The Retail Distribution Review and small pension pots

My report for ILC-UK on the potential impact of the Retail Distribution Review on pensions advice.

Ensuring people with small pension pots have access to advice after the introduction of the Retail Distribution Review. The report explores the following:

  • What might the unintended consequences of the RDR be in terms of advice?
  • Will the RDR impact on people’s ability to shop around?
  • How many independent will stay in the profession following the RDR?
  • What kinds of risks are faced by people with small pension pots as a result of the RDR?
  • Is there a role for simpler financial products, and generic advice?

The introduction of the Retail Distribution Review (RDR) comes as we are seeing significant growth in the number of people in ‘defined contribution’ pension schemes, meaning that more people will be required to make investment and decumulation decisions for themselves, just as one of the largest transformations in the regulatory environment for financial advice gets underway.

To establish the quality and independence of financial advice, RDR changes will mean that independent financial advisers will have to charge clients directly for the provision of advice, rather than receive commission from product providers. While ostensibly laudable, the public appears reluctant to pay up-front fees for financial advice. Furthermore, new professional standards may mean that the cost of providing advice becomes prohibitive for many advisers.

The ILC-UK report is concerned in particular with the implications of the RDR for people with small pension pots. We know that people with small pension pots are less likely to seek financial advice, therefore reducing the likelihood they will maximise their retirement income – if costs of advice increase, this trend is likely to intensify.

Ensuring people with small pension pots have access to advice after the introduction of the Retail Distribution Review. The report explores the following:

  • What might the unintended consequences of the RDR be in terms of advice?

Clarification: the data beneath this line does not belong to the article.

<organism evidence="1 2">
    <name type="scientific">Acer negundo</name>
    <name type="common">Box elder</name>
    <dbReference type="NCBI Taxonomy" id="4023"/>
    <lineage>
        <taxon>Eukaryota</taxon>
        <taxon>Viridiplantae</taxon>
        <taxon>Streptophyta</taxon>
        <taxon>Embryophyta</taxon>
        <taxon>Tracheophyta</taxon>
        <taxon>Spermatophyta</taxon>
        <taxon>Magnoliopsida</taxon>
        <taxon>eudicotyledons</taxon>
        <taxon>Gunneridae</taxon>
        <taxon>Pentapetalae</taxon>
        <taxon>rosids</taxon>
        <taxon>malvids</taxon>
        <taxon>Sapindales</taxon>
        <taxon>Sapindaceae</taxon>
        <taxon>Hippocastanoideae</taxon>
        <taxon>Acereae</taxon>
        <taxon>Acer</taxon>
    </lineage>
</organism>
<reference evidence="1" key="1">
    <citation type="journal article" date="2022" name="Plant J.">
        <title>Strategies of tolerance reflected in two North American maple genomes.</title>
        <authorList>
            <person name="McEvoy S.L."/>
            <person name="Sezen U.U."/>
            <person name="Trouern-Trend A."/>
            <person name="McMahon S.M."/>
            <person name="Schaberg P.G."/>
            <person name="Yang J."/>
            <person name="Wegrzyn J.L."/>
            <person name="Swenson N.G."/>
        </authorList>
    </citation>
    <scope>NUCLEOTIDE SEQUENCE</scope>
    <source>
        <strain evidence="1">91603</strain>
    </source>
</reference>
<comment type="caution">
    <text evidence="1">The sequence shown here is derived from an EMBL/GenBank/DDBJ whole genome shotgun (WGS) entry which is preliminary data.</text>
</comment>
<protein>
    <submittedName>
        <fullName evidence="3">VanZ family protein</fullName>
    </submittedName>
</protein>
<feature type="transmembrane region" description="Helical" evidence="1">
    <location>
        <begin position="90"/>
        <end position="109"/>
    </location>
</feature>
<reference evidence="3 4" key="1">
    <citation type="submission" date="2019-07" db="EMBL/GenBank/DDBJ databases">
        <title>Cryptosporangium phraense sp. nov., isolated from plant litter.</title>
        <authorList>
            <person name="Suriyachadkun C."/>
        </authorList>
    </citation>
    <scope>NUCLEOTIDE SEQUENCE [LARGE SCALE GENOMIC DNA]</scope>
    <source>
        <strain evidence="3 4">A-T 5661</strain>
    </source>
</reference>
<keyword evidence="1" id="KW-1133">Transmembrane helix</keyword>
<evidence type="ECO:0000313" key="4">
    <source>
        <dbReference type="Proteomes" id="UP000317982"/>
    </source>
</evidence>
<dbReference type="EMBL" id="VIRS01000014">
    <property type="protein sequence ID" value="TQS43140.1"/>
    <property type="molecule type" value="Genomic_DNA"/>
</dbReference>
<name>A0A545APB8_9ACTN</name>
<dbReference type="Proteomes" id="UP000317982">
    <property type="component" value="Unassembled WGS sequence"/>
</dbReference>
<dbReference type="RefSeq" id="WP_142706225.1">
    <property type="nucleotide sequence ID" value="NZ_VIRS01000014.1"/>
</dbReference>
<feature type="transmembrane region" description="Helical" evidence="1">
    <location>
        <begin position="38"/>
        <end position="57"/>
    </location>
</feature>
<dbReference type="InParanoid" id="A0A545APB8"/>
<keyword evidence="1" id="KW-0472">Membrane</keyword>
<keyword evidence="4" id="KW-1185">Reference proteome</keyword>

• Will the RDR impact on people’s ability to shop around?
  • How many independent will stay in the profession following the RDR?
  • What kinds of risks are faced by people with small pension pots as a result of the RDR?
  • Is there a role for simpler financial products, and generic advice?

The introduction of the Retail Distribution Review (RDR) comes as we are seeing significant growth in the number of people in ‘defined contribution’ pension schemes, meaning that more people will be required to make investment and decumulation decisions for themselves, just as one of the largest transformations in the regulatory environment for financial advice gets underway.

To establish the quality and independence of financial advice, RDR changes will mean that independent financial advisers will have to charge clients directly for the provision of advice, rather than receive commission from product providers. While ostensibly laudable, the public appears reluctant to pay up-front fees for financial advice. Furthermore, new professional standards may mean that the cost of providing advice becomes prohibitive for many advisers.

The ILC-UK report is concerned in particular with the implications of the RDR for people with small pension pots. We know that people with small pension pots are less likely to seek financial advice, therefore reducing the likelihood they will maximise their retirement income – if costs of advice increase, this trend is likely to intensify.

Click here to access the full report.

Image: Jason Rogers

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